Removing it also proved a challenge, and it was really painful to do the first few times (I wasn’t doing it correctly). When the next month rolled around, and my period came back again, I almost wanted to give up on it.
I persisted (mainly because the “eco girl” in me refused to go back to using single-use plastics) and thankfully the second time wasn’t as uncomfortable. From there, it got easier and easier.
How to Use:
- Sterilise the cup. Before the first use, sterilise the cup in boiling water for 3-5 minutes.
- Next, fold the cup in half to form a ‘C’ shape, and pinch it together between your thumb and index finger.
- Insert into the vagina, pushing in at an angled direction toward your tailbone, rather than straight up.
- Keep pushing until the cup is fully inserted, I find doing this in a squat position is way easier. The stem shouldn’t be visible from the outside and should sit comfortably in the vagina. Be careful not to push it so far up that it sticks to your cervix.
- Once secure, use your index finger to feel around the cup and make sure it’s suctioned on by opening up. If inserted correctly it’ll unfold itself and pop open, so it should feel rounded (not pushed in or folded anywhere); just like it looks outside your vagina, in its original form. If this is not the case, try tugging or twisting it gently or walk around a bit to see if that helps pop it open. If not, you may have to re-insert it. Make sure to wash your hands to prevent any contamination.
- If inserted correctly, you shouldn’t be able to feel the cup inside of you.
I recommend wearing period underwear or a panty liner along with using the menstrual cup just while you’re getting used to it, or on the more heavier days of your period, as it provides added protection.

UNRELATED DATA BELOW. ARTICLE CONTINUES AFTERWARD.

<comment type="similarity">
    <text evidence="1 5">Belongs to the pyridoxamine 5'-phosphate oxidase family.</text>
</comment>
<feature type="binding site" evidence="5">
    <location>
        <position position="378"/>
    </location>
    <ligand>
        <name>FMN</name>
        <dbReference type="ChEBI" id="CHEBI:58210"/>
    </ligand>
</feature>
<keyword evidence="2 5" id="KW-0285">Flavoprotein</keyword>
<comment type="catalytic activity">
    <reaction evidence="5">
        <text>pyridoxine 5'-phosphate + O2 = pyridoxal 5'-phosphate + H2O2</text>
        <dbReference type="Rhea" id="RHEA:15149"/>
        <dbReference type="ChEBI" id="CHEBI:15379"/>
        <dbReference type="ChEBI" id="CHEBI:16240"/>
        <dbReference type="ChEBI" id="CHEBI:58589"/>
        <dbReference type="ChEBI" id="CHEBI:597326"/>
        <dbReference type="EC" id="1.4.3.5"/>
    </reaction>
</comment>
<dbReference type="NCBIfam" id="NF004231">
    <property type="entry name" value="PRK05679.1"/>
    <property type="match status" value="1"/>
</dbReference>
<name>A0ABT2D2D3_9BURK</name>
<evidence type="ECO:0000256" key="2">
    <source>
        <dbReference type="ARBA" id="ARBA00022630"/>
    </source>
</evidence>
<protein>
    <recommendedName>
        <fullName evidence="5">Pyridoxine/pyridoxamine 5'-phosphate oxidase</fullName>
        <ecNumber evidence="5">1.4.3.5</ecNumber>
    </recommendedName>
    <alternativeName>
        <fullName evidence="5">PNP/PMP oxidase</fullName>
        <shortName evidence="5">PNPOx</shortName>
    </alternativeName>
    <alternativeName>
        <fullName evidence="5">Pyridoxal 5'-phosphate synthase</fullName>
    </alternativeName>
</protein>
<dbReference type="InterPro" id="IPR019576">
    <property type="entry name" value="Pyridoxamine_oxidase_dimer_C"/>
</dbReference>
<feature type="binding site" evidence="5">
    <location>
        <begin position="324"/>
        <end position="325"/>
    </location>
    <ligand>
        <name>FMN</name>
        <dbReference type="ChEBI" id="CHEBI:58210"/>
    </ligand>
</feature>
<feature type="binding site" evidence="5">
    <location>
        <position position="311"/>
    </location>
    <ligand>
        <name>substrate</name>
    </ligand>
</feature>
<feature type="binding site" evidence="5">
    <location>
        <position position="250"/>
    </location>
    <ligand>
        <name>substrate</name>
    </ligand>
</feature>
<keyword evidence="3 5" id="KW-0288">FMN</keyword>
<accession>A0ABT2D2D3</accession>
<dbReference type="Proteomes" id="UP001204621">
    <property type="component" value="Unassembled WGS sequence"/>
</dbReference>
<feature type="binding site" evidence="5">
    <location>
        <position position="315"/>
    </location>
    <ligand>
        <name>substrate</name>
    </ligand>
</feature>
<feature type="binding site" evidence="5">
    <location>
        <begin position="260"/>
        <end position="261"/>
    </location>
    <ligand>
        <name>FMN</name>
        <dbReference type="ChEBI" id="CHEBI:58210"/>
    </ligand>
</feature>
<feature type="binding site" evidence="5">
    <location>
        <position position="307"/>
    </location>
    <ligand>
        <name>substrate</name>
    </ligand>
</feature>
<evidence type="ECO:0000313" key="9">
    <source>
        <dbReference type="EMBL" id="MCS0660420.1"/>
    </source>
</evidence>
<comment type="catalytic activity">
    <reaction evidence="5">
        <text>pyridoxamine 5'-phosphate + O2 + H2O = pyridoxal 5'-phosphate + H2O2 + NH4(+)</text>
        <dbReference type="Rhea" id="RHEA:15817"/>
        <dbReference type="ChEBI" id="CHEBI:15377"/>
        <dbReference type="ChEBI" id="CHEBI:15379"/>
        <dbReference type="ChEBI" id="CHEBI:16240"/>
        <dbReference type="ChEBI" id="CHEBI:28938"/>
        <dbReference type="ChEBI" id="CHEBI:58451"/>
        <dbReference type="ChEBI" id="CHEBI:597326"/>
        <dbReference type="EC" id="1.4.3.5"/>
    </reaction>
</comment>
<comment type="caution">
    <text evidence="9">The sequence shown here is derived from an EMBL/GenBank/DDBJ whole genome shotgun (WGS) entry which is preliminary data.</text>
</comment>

For the most part I don’t need to double-up. On the heavier days of my cycle I just empty the cup more regularly, which helps to stop leakage.
Removing & Emptying the Cup
Menstrual cups can be left in for up to 8-12 hours, which is something I absolutely love, as I can go about my daily tasks without needing to change it until the evening! Of course, variables do come into play given how heavy your period is (you may need to empty it more frequently), but it’s great when it comes to those lighter days! This is particularly helpful when you’re out and about or travelling.
To remove, gently tug and pull on the stem of the cup while using your abdominal muscles to push it downwards until you can reach the base. This may feel weird the first, especially if you haven’t used a tampon before. Give the base of the cup a pinch (or insert your index finger alongside it) to release the suction and ease it out. Avoid removing your menstrual cup by pulling the stem, as this might cause discomfort. Seeing the blood in the cup may be a little queasy for some, so be careful.
To empty, just pour the blood into the toilet or down the sink. I prefer to both insert and remove/empty the cup in the shower, as it’s so much cleaner this way and makes the process a lot easier.
Emptying it at a sink (for bathrooms that allow that) or in the shower gives you the option to wash the cup before re-inserting it. If you aren’t able to rinse it before re-inserting it, that’s okay. Just make sure to always insert and remove the cup with clean hands!
Consult a GP or medical professional before using a menstrual cup if you:
- Have any health, medical or gynaecological concerns
- Are using an Intrauterine Device (IUD) or Mirena
- Have experienced Toxic Shock Syndrome (TSS)
Cleaning the Cup
Before you insert the cup, it’s a recommended that sterilise the cup first.
To do this, place the cup in some boiling water for 3-5 minutes. It’s also good to do this once you’ve finished your period, as it can help kill germs and eliminate any smells. Rinse the cup in cold water first/when cleaning the cup during your cycle to prevent stains.
Where to Buy & Which Brands
Some of the best brands for menstrual cups include:
OrganiCup holds three times more fluid than tampons and pads, and can be worn for up to 12 hours. It’s made from 100% soft medical-grade silicone.
This is the brand I got mine from. Their cups just come in the one colour; a clear whitish, and are available in three different sizes: